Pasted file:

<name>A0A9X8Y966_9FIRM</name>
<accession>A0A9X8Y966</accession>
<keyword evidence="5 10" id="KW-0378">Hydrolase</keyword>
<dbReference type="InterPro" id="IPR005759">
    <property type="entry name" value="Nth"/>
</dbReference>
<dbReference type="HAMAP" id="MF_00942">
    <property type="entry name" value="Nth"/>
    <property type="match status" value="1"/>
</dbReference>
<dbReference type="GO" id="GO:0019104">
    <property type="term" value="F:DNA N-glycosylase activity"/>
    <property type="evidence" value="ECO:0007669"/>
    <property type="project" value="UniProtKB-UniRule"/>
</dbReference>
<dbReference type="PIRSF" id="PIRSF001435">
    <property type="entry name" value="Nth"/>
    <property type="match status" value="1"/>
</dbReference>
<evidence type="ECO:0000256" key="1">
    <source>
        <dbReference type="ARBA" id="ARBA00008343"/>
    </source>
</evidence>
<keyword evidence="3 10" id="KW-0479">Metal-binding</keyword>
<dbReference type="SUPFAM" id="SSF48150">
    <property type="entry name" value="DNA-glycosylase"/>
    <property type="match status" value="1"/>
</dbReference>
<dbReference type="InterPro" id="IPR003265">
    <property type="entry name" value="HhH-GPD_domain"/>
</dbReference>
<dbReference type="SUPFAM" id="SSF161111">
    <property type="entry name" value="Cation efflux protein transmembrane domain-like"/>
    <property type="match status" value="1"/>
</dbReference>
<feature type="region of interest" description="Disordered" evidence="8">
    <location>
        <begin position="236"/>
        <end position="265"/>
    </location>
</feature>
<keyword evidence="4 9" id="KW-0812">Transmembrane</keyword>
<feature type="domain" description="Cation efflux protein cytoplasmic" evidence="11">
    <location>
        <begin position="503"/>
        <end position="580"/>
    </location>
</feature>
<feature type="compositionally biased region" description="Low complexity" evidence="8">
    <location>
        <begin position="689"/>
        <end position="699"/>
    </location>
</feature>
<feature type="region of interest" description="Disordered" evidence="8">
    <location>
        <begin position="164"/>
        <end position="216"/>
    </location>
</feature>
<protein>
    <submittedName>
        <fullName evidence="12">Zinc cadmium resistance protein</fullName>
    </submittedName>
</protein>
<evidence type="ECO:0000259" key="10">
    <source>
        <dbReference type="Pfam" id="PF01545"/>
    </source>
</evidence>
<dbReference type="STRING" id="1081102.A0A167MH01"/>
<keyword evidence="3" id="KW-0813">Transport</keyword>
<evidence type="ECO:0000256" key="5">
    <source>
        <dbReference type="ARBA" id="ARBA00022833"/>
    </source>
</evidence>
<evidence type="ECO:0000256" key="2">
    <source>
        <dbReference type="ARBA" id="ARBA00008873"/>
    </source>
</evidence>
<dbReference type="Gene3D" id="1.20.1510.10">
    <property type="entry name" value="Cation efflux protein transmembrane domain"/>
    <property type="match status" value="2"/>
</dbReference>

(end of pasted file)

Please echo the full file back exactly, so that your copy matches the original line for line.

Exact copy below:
<name>A0A9X8Y966_9FIRM</name>
<accession>A0A9X8Y966</accession>
<keyword evidence="5 10" id="KW-0378">Hydrolase</keyword>
<dbReference type="InterPro" id="IPR005759">
    <property type="entry name" value="Nth"/>
</dbReference>
<dbReference type="HAMAP" id="MF_00942">
    <property type="entry name" value="Nth"/>
    <property type="match status" value="1"/>
</dbReference>
<dbReference type="GO" id="GO:0019104">
    <property type="term" value="F:DNA N-glycosylase activity"/>
    <property type="evidence" value="ECO:0007669"/>
    <property type="project" value="UniProtKB-UniRule"/>
</dbReference>
<dbReference type="PIRSF" id="PIRSF001435">
    <property type="entry name" value="Nth"/>
    <property type="match status" value="1"/>
</dbReference>
<evidence type="ECO:0000256" key="1">
    <source>
        <dbReference type="ARBA" id="ARBA00008343"/>
    </source>
</evidence>
<keyword evidence="3 10" id="KW-0479">Metal-binding</keyword>
<dbReference type="SUPFAM" id="SSF48150">
    <property type="entry name" value="DNA-glycosylase"/>
    <property type="match status" value="1"/>
</dbReference>
<dbReference type="InterPro" id="IPR003265">
    <property type="entry name" value="HhH-GPD_domain"/>
</dbReference>
<dbReference type="SUPFAM" id="SSF161111">
    <property type="entry name" value="Cation efflux protein transmembrane domain-like"/>
    <property type="match status" value="1"/>
</dbReference>
<feature type="region of interest" description="Disordered" evidence="8">
    <location>
        <begin position="236"/>
        <end position="265"/>
    </location>
</feature>
<keyword evidence="4 9" id="KW-0812">Transmembrane</keyword>
<feature type="domain" description="Cation efflux protein cytoplasmic" evidence="11">
    <location>
        <begin position="503"/>
        <end position="580"/>
    </location>
</feature>
<feature type="compositionally biased region" description="Low complexity" evidence="8">
    <location>
        <begin position="689"/>
        <end position="699"/>
    </location>
</feature>
<feature type="region of interest" description="Disordered" evidence="8">
    <location>
        <begin position="164"/>
        <end position="216"/>
    </location>
</feature>
<protein>
    <submittedName>
        <fullName evidence="12">Zinc cadmium resistance protein</fullName>
    </submittedName>
</protein>
<evidence type="ECO:0000259" key="10">
    <source>
        <dbReference type="Pfam" id="PF01545"/>
    </source>
</evidence>
<dbReference type="STRING" id="1081102.A0A167MH01"/>
<keyword evidence="3" id="KW-0813">Transport</keyword>
<evidence type="ECO:0000256" key="5">
    <source>
        <dbReference type="ARBA" id="ARBA00022833"/>
    </source>
</evidence>
<evidence type="ECO:0000256" key="2">
    <source>
        <dbReference type="ARBA" id="ARBA00008873"/>
    </source>
</evidence>
<dbReference type="Gene3D" id="1.20.1510.10">
    <property type="entry name" value="Cation efflux protein transmembrane domain"/>
    <property type="match status" value="2"/>
</dbReference>